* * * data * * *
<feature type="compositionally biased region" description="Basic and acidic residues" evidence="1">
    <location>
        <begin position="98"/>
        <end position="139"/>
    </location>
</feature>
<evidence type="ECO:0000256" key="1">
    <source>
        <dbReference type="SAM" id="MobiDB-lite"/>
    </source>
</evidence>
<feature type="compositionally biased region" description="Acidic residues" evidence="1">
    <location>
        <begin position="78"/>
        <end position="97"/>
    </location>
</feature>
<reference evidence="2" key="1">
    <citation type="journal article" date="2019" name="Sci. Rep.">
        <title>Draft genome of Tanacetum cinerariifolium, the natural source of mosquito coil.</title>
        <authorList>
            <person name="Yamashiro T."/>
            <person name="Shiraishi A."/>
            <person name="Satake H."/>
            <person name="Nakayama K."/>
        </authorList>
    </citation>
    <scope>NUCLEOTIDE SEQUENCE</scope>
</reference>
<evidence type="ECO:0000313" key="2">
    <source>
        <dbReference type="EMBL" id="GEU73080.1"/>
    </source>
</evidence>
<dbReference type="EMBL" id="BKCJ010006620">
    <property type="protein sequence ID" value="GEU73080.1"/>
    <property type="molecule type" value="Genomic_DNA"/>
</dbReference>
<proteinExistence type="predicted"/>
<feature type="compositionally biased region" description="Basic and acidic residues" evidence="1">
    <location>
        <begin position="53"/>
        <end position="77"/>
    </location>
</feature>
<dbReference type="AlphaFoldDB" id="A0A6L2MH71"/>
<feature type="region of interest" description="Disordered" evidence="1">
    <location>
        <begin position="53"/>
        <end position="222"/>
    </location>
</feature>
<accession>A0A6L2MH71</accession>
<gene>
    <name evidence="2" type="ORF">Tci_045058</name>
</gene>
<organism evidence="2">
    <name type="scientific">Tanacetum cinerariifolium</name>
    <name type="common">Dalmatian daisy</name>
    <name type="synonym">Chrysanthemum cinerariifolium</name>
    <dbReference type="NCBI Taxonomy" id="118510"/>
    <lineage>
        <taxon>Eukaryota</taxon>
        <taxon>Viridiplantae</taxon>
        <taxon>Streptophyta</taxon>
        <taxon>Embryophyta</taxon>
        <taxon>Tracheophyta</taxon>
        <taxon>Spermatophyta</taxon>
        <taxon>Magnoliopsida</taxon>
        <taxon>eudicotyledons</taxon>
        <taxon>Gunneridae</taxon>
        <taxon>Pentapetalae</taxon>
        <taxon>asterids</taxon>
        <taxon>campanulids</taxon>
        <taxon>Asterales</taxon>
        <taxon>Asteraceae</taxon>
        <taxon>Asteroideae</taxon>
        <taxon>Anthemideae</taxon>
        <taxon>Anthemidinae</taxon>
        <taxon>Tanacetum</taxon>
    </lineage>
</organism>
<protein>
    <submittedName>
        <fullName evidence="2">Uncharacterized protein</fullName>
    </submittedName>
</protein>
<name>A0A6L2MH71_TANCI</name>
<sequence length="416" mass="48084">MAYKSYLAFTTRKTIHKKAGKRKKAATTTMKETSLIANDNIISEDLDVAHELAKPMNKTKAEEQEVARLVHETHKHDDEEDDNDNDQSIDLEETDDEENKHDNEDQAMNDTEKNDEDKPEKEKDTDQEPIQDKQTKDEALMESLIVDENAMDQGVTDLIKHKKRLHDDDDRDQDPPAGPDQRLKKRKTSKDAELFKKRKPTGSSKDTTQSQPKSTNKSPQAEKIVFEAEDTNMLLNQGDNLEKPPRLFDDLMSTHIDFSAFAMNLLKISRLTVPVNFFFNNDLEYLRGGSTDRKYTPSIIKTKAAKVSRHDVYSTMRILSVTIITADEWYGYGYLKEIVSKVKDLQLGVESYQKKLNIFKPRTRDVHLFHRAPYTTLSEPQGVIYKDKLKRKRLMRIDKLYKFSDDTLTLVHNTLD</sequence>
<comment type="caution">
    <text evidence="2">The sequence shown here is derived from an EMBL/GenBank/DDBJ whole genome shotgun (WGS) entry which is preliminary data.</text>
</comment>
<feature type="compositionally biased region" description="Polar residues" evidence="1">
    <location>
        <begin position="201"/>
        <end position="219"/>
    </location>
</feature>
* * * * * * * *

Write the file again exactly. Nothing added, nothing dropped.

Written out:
<feature type="compositionally biased region" description="Basic and acidic residues" evidence="1">
    <location>
        <begin position="98"/>
        <end position="139"/>
    </location>
</feature>
<evidence type="ECO:0000256" key="1">
    <source>
        <dbReference type="SAM" id="MobiDB-lite"/>
    </source>
</evidence>
<feature type="compositionally biased region" description="Acidic residues" evidence="1">
    <location>
        <begin position="78"/>
        <end position="97"/>
    </location>
</feature>
<reference evidence="2" key="1">
    <citation type="journal article" date="2019" name="Sci. Rep.">
        <title>Draft genome of Tanacetum cinerariifolium, the natural source of mosquito coil.</title>
        <authorList>
            <person name="Yamashiro T."/>
            <person name="Shiraishi A."/>
            <person name="Satake H."/>
            <person name="Nakayama K."/>
        </authorList>
    </citation>
    <scope>NUCLEOTIDE SEQUENCE</scope>
</reference>
<evidence type="ECO:0000313" key="2">
    <source>
        <dbReference type="EMBL" id="GEU73080.1"/>
    </source>
</evidence>
<dbReference type="EMBL" id="BKCJ010006620">
    <property type="protein sequence ID" value="GEU73080.1"/>
    <property type="molecule type" value="Genomic_DNA"/>
</dbReference>
<proteinExistence type="predicted"/>
<feature type="compositionally biased region" description="Basic and acidic residues" evidence="1">
    <location>
        <begin position="53"/>
        <end position="77"/>
    </location>
</feature>
<dbReference type="AlphaFoldDB" id="A0A6L2MH71"/>
<feature type="region of interest" description="Disordered" evidence="1">
    <location>
        <begin position="53"/>
        <end position="222"/>
    </location>
</feature>
<accession>A0A6L2MH71</accession>
<gene>
    <name evidence="2" type="ORF">Tci_045058</name>
</gene>
<organism evidence="2">
    <name type="scientific">Tanacetum cinerariifolium</name>
    <name type="common">Dalmatian daisy</name>
    <name type="synonym">Chrysanthemum cinerariifolium</name>
    <dbReference type="NCBI Taxonomy" id="118510"/>
    <lineage>
        <taxon>Eukaryota</taxon>
        <taxon>Viridiplantae</taxon>
        <taxon>Streptophyta</taxon>
        <taxon>Embryophyta</taxon>
        <taxon>Tracheophyta</taxon>
        <taxon>Spermatophyta</taxon>
        <taxon>Magnoliopsida</taxon>
        <taxon>eudicotyledons</taxon>
        <taxon>Gunneridae</taxon>
        <taxon>Pentapetalae</taxon>
        <taxon>asterids</taxon>
        <taxon>campanulids</taxon>
        <taxon>Asterales</taxon>
        <taxon>Asteraceae</taxon>
        <taxon>Asteroideae</taxon>
        <taxon>Anthemideae</taxon>
        <taxon>Anthemidinae</taxon>
        <taxon>Tanacetum</taxon>
    </lineage>
</organism>
<protein>
    <submittedName>
        <fullName evidence="2">Uncharacterized protein</fullName>
    </submittedName>
</protein>
<name>A0A6L2MH71_TANCI</name>
<sequence length="416" mass="48084">MAYKSYLAFTTRKTIHKKAGKRKKAATTTMKETSLIANDNIISEDLDVAHELAKPMNKTKAEEQEVARLVHETHKHDDEEDDNDNDQSIDLEETDDEENKHDNEDQAMNDTEKNDEDKPEKEKDTDQEPIQDKQTKDEALMESLIVDENAMDQGVTDLIKHKKRLHDDDDRDQDPPAGPDQRLKKRKTSKDAELFKKRKPTGSSKDTTQSQPKSTNKSPQAEKIVFEAEDTNMLLNQGDNLEKPPRLFDDLMSTHIDFSAFAMNLLKISRLTVPVNFFFNNDLEYLRGGSTDRKYTPSIIKTKAAKVSRHDVYSTMRILSVTIITADEWYGYGYLKEIVSKVKDLQLGVESYQKKLNIFKPRTRDVHLFHRAPYTTLSEPQGVIYKDKLKRKRLMRIDKLYKFSDDTLTLVHNTLD</sequence>
<comment type="caution">
    <text evidence="2">The sequence shown here is derived from an EMBL/GenBank/DDBJ whole genome shotgun (WGS) entry which is preliminary data.</text>
</comment>
<feature type="compositionally biased region" description="Polar residues" evidence="1">
    <location>
        <begin position="201"/>
        <end position="219"/>
    </location>
</feature>